using git in embedded software development

Why using Git-Flow?

When talking about adopting agile development, continuous integration, continuous delivery and DevOps practices, having a proper version control system and setting up the right workflow is one of the basic things to tackle. It takes you through most parts of the Dev-Test-Operation building blocks — code, build, test and release. Researches of SW R&D teams show significant improvements reducing time to market for new features when proper source control practices are implemented [1].

Today the most popular version control system for agile teams is Git. In this blog post, I’ll cover Git-Flow in embedded software development.


Git-Flow diagram
image was taken from —

For us at Jumper, after trying a few git workflows, we’ve decided to work with Git-Flow as proposed by Vincent Driessen (If you are not familiar with Git-Flow I encourage to read about it).

In a nutshell, Git-Flow is designed largely around the release and advocates to splitting your work between two main branches:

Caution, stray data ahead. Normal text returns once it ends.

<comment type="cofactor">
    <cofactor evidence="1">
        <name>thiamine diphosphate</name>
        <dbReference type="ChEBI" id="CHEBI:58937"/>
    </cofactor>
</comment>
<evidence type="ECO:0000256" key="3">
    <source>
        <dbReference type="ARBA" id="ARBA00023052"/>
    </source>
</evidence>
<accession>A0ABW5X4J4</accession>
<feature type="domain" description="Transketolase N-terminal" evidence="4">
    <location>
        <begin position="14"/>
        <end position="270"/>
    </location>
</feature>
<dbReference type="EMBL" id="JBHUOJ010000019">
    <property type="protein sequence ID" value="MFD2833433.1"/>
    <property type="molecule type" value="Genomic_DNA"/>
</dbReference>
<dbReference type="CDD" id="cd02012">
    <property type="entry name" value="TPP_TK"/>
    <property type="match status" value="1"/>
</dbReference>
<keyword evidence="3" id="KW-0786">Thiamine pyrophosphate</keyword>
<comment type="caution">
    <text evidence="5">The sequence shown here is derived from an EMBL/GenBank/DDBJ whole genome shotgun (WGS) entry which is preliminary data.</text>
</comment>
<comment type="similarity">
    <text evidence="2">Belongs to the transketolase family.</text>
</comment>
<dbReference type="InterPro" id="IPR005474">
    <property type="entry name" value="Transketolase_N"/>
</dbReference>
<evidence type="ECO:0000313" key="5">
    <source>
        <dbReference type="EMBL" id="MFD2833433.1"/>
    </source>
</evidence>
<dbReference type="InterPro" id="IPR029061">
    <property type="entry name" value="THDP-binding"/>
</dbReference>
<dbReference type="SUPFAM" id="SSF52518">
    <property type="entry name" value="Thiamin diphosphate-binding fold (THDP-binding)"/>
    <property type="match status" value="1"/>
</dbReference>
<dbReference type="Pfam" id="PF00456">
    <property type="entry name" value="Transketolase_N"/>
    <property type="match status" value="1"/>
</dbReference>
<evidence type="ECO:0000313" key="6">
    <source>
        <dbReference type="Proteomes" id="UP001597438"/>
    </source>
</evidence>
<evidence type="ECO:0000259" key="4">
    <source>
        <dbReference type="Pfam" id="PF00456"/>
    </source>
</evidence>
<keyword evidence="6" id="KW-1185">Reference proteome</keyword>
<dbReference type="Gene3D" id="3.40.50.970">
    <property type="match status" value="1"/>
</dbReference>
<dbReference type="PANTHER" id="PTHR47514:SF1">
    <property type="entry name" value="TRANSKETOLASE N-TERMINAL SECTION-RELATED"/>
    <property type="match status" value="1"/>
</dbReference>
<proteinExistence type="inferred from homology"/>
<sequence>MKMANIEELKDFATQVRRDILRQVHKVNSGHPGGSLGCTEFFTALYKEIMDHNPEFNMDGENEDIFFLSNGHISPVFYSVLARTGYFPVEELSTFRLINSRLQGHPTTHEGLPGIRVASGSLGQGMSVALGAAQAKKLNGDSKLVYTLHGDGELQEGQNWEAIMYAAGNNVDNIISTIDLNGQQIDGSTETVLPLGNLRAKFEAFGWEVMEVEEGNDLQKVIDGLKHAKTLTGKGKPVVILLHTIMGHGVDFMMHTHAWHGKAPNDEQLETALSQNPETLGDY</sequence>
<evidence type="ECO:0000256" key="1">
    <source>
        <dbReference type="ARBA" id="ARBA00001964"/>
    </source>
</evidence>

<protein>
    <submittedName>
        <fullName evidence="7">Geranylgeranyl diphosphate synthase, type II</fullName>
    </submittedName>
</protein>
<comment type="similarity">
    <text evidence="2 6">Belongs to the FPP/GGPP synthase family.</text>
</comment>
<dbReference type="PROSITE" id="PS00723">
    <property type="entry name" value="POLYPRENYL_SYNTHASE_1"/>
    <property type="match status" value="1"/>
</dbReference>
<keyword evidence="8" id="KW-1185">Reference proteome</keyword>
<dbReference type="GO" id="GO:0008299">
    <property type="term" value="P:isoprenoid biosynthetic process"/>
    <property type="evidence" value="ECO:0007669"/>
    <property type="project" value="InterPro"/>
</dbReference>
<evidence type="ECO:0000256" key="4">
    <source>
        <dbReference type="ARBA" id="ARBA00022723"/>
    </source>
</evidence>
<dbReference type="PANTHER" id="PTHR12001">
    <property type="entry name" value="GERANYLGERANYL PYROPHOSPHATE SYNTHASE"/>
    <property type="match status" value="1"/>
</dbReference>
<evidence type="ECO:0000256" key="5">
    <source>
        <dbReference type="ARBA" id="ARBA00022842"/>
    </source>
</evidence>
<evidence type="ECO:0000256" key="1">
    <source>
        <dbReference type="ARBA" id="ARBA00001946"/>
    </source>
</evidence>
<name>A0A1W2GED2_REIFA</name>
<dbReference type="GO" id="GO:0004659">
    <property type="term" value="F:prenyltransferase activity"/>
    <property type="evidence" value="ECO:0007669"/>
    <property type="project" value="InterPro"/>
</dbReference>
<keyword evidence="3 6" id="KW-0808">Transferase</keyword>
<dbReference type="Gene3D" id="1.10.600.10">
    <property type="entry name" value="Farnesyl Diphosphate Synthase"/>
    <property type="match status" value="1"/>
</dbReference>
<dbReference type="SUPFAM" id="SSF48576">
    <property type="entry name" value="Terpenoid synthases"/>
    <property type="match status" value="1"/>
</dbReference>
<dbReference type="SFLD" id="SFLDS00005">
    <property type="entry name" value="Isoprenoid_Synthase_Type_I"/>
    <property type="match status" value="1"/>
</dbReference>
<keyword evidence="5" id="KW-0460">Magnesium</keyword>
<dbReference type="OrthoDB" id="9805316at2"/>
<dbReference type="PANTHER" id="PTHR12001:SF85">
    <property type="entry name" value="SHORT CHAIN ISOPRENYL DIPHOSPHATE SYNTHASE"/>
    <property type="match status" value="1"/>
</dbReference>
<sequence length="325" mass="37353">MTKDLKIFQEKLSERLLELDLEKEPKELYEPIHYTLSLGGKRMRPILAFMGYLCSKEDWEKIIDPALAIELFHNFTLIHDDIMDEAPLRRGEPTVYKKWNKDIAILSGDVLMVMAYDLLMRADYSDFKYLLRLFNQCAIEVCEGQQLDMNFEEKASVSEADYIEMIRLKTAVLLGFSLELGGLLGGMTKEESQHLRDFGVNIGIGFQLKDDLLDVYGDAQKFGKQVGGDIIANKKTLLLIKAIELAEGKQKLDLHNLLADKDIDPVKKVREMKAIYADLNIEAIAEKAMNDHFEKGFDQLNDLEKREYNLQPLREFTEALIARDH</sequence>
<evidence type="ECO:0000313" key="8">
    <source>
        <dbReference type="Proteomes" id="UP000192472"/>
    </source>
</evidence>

Master: What is currently in production — the stable branch.
Develop: The next set of features we are working on — the bleeding branch.
Git-Flow also talks about few supporting branches and how everything connects together.

We find this workflow, though it might seem a bit cumbersome, to be very useful for embedded software projects. On Web or Mobile application, you might not need one or more of the development, release and master branches. However, embedded software cannot be deployed all the time as physical devices are not always ready for an update. Another reason is that software updates might need to be certified. We find the master, release and development branches to be of a necessity when you are not deploying all the time.

Think about what happens when you find a bug in production but the time from a readily deployable package into actual firmware update on the field is days or weeks. During this time your development team is working on the next set of features. If you merge directly into master, but you’re not ready to release all your features yet and a bug is found in production — you’re stuck having to go back to the tag that’s in production, branching that, testing, releasing the branch, and then merging in. With a develop branch this isn’t an issue. New features are on developHotfixes are branched off master, and then merged into master and develop when finished.

Can I get the same benefits with tags?